TL;DR: In this article, a droplet actuator device and assay methods for multiplexed newborn testing for metabolic disorders are described, among other things, droplet-based enzymatic assays and immunoassays.
Abstract: The invention is directed to droplet actuator devices and assay methods for multiplexed newborn testing for metabolic disorders. The methods include, among other things, droplet-based enzymatic assays and immunoassays for testing for metabolic disorders. The invention includes methods and devices for conducting multiple assays for different metabolic disorders on a single droplet actuator, as well as multiple assays for the same metabolic disorder using samples from different subjects and/or multiple samples from the same subject on a single droplet actuator. In various embodiments, the invention includes methods for conducting enzymatic activity assays and/or immunoassays in a single fresh blood and/or plasma samples and dried blood and/or plasma samples.

89 citations

Patent
21 Sep 2011
TL;DR: A microfluidic device having a substrate with an electrically conductive element made using a conductive ink layer underlying a hydrophobic layer was described in this paper. But the authors did not specify the type of substrate.
Abstract: A microfluidic device having a substrate with an electrically conductive element made using a conductive ink layer underlying a hydrophobic layer.

89 citations

References
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Book
01 Jan 1979
TL;DR: The second edition of a quarterly column as discussed by the authors provides a continuing update to the list of problems (NP-complete and harder) presented by M. R. Garey and myself in our book "Computers and Intractability: A Guide to the Theory of NP-Completeness,” W. H. Freeman & Co., San Francisco, 1979.
Abstract: This is the second edition of a quarterly column the purpose of which is to provide a continuing update to the list of problems (NP-complete and harder) presented by M. R. Garey and myself in our book ‘‘Computers and Intractability: A Guide to the Theory of NP-Completeness,’’ W. H. Freeman & Co., San Francisco, 1979 (hereinafter referred to as ‘‘[G&J]’’; previous columns will be referred to by their dates). A background equivalent to that provided by [G&J] is assumed. Readers having results they would like mentioned (NP-hardness, PSPACE-hardness, polynomial-time-solvability, etc.), or open problems they would like publicized, should send them to David S. Johnson, Room 2C355, Bell Laboratories, Murray Hill, NJ 07974, including details, or at least sketches, of any new proofs (full papers are preferred). In the case of unpublished results, please state explicitly that you would like the results mentioned in the column. Comments and corrections are also welcome. For more details on the nature of the column and the form of desired submissions, see the December 1981 issue of this journal.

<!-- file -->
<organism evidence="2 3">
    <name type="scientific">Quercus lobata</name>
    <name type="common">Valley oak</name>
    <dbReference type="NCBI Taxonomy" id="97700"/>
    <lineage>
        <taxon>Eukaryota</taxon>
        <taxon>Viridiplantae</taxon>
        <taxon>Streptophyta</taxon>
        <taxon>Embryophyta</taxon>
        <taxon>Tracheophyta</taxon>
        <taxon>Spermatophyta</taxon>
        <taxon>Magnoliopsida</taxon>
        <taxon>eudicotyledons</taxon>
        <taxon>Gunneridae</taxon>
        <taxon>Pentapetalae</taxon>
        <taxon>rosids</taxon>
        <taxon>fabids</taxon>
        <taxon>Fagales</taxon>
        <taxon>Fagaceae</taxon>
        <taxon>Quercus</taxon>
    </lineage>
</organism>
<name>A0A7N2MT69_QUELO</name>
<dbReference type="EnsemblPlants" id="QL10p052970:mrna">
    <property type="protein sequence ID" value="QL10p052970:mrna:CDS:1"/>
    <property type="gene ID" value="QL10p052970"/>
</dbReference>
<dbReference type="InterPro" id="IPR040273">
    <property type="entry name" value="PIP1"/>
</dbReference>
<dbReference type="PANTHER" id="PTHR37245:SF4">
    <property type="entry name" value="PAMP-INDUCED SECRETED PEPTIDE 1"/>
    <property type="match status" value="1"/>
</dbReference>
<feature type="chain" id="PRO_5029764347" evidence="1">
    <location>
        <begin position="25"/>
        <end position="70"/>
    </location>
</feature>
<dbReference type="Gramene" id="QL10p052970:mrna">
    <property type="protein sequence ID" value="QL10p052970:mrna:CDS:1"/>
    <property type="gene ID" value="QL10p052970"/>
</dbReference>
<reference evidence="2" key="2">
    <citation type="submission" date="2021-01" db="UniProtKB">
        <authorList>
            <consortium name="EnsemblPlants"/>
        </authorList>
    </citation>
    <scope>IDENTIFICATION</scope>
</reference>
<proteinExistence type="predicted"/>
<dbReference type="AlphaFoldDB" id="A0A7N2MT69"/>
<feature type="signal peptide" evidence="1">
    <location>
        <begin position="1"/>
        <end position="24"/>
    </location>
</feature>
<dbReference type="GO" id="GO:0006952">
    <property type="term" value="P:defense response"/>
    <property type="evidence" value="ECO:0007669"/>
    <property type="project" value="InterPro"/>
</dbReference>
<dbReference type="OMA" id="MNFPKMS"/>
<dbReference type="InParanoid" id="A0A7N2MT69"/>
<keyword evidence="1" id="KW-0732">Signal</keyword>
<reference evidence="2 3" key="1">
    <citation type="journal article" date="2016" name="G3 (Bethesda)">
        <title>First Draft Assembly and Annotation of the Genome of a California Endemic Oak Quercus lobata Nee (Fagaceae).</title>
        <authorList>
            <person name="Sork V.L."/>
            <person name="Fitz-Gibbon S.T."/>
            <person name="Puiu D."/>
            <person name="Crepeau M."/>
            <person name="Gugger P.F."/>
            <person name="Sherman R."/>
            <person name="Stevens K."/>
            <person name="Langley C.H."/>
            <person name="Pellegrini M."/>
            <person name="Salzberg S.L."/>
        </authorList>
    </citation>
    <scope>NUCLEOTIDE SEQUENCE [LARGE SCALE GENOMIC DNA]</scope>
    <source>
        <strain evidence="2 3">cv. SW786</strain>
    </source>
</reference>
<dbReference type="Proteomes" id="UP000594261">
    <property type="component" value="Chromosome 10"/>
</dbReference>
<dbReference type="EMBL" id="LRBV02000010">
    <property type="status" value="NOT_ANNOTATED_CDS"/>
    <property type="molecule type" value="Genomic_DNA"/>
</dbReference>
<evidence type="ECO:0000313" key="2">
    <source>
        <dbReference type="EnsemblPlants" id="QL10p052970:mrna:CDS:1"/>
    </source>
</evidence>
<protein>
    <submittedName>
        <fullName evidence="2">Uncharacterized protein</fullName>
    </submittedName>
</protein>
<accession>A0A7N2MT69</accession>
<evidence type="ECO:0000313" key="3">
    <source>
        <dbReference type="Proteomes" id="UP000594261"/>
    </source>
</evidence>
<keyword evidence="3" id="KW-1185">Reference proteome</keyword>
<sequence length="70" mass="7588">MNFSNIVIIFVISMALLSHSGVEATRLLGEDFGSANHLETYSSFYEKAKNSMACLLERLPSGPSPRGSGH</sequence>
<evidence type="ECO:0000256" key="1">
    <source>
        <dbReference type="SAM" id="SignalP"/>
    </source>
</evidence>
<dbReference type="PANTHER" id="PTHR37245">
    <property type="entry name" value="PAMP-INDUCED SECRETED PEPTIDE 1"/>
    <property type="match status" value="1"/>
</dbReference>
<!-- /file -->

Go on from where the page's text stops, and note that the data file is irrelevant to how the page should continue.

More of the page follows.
40,020 citations

Book
30 Dec 1998
TL;DR: In this article, the authors present a model for drawing graphs and digraphs based on the topology of low dimensions Higher-Order Surfaces and a model of a graph.
Abstract: INTRODUCTION TO GRAPH MODELS Graphs and Digraphs Common Families of Graphs Graph Modeling Applications Walks and Distance Paths, Cycles, and Trees Vertex and Edge Attributes: More Applications STRUCTURE AND REPRESENTATION Graph Isomorphism Revised! Automorphisms and Symmetry Moved and revised! Subgraphs Some Graph Operations Tests for Non-Isomorphism Matrix Representation More Graph Operations TREES Reorganized and revised! Characterizations and Properties of Trees Rooted Trees, Ordered Trees, and Binary Trees Binary-Tree Traversals Binary-Search Trees Huffman Trees and Optimal Prefix Codes Priority Trees Counting Labeled Trees: Prufer Encoding Counting Binary Trees: Catalan Recursion SPANNING TREES Reorganized and revised! Tree-Growing Depth-First and Breadth-First Search Minimum Spanning Trees and Shortest Paths Applications of Depth-First Search Cycles, Edge Cuts, and Spanning Trees Graphs and Vector Spaces Matroids and the Greedy Algorithm CONNECTIVITY Revised! Vertex- and Edge-Connectivity Constructing Reliable Networks Max-Min Duality and Menger's Theorems Block Decompositions OPTIMAL GRAPH TRAVERSALS Eulerian Trails and Tours DeBruijn Sequences and Postman Problems Hamiltonian Paths and Cycles Gray Codes and Traveling Salesman Problems PLANARITY AND KURATOWSKI'S THEOREM Reorganized and revised! Planar Drawings and Some Basic Surfaces Subdivision and Homeomorphism Extending Planar Drawings Kuratowski's Theorem Algebraic Tests for Planarity Planarity Algorithm Crossing Numbers and Thickness DRAWING GRAPHS AND MAPS Reorganized and revised! The Topology of Low Dimensions Higher-Order Surfaces Mathematical Model for Drawing Graphs Regular Maps on a Sphere Imbeddings on Higher-Order Surfaces Geometric Drawings of Graphs New! GRAPH COLORINGS Vertex-Colorings Map-Colorings Edge-Colorings Factorization New! MEASUREMENT AND MAPPINGS New Chapter! Distance in Graphs New! Domination in Graphs New! Bandwidth New! Intersection Graphs New! Linear Graph Mappings Moved and revised! Modeling Network Emulation Moved and revised! ANALYTIC GRAPH THEORY New Chapter! Ramsey Graph Theory New! Extremal Graph Theory New! Random Graphs New! SPECIAL DIGRAPH MODELS Reorganized and revised! Directed Paths and Mutual Reachability Digraphs as Models for Relations Tournaments Project Scheduling and Critical Paths Finding the Strong Components of a Digraph NETWORK FLOWS AND APPLICATIONS Flows and Cuts in Networks Solving the Maximum-Flow Problem Flows and Connectivity Matchings, Transversals, and Vertex Covers GRAPHICAL ENUMERATION Reorganized and revised! Automorphisms of Simple Graphs Graph Colorings and Symmetry Burnside's Lemma Cycle-Index Polynomial of a Permutation Group More Counting, Including Simple Graphs Polya-Burnside Enumeration ALGEBRAIC SPECIFICATION OF GRAPHS Cyclic Voltages Cayley Graphs and Regular Voltages Permutation Voltages Symmetric Graphs and Parallel Architectures Interconnection-Network Performance NON-PLANAR LAYOUTS Reorganized and revised! Representing Imbeddings by Rotations Genus Distribution of a Graph Voltage-Graph Specification of Graph Layouts Non KVL Imbedded Voltage Graphs Heawood Map-Coloring Problem APPENDIX Logic Fundamentals Relations and Functions Some Basic Combinatorics Algebraic Structures Algorithmic Complexity Supplementary Reading BIBLIOGRAPHY General Reading References SOLUTIONS AND HINTS New! INDEXES Index of Applications Index of Algorithms Index of Notations General Index